Not too long ago, I pointed out that antitrust regulation is often gamed by special interests and rent-seekers. A recent story in The Wall Street Journal gives a fresh example. A group called the Free and Fair Markets Initiative (FFMI) has been advocating for antitrust actions against Amazon. Unsurprisingly, some of its funders are Amazon’s competitors:
Simon Property [a major shopping mall landlord] is fighting to keep shoppers who now prefer to buy what they need on Amazon; Walmart is competing with Amazon over retail sales; and Oracle is battling Amazon over a $10 billion Pentagon cloud-computing contract.
There is more:
The grass-roots support cited by the group was also not what it appeared to be. The labor union says it was listed as a member of the group without permission and says a document purporting to show that it gave permission has a forged signature. The Boston professor says the group, with his permission, ghost-wrote an op-ed for him about Amazon but that he didn’t know he would be named as a member. The California businessman was dead for months before his name was removed from the group’s website this year.
Free and Fair Markets, or FFMI, declined to reveal its funders or disclose if it has directors or a chief executive.
Oracle in particular has a history of using Washington to dispatch competitors. Back during the 1990s Microsoft case, for example, the company ran its own independent investigation against Microsoft that may have crossed some ethical boundaries.
It also turns out that a public relations firm, Marathon Strategies, runs FFMI. According to FFMI’s website, the group “works to raise awareness about troubling trends across the economic landscape that undermine competition and growth.” Despite this broad mission, nearly all of FFMI’s activity is aimed against a single company. That alone is a red flag for an astroturf group, as opposed to a natural grassroots group. Combined with everything else The Wall Street Journal uncovered, it is hard to conclude FFMI is anything else.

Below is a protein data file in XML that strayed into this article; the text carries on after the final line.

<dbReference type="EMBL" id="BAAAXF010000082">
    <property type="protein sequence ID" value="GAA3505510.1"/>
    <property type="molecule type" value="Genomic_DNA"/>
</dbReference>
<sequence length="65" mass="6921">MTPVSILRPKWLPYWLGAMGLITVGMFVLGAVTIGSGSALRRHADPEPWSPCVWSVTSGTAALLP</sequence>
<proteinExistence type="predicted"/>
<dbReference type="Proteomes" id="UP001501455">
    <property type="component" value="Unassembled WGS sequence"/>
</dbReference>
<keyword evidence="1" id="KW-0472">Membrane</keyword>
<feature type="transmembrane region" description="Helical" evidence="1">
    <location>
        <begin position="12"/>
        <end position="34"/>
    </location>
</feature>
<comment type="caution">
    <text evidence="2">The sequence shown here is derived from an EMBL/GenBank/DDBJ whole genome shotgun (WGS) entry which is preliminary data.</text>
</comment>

Which brings up an important concept for the current antitrust battle: the difference between pro-business and pro-market. I’ve made the distinction before in connection to other issues. FFMI, for all its anti-Amazon efforts, is a classic pro-business group. In particular, it is pro-Simon Property, pro-Walmart, pro-Oracle, and pro-its other clients, if any.
Competition and fairness would be better served by pro-market policies. These do not aim to help or harm individual businesses. Pro-market policies set up an ongoing, churning competitive process, in which companies compete, adapt, succeed, and often fail on the merits. Pro-business interests, by contrast, often seek a comfy set result, which incumbents would like to maintain for as long as they can.
Antitrust enforcement advocates often use morals and values language in explaining their positions. They see a government captured by corporate interests, and they’re not always wrong. But the solution to regulatory capture is not more regulation. Antitrust regulation, as practiced, falls rather short of the idealized theory of government relied on by most antitrust advocates. Moreover, the insincere ones like FFMI routinely adopt that same virtuous language as a cover story to hide behind. FFMI, for example, says it favors a level playing field, even as its actions try to tilt it against consumers’ wishes.
For more on how antitrust regulation often works against its own goals, see Wayne Crews’ and my recent paper. For more on why the best ways to fight rent-seeking are outside Washington, see Fred Smith’s and my paper “Virtuous Capitalism.”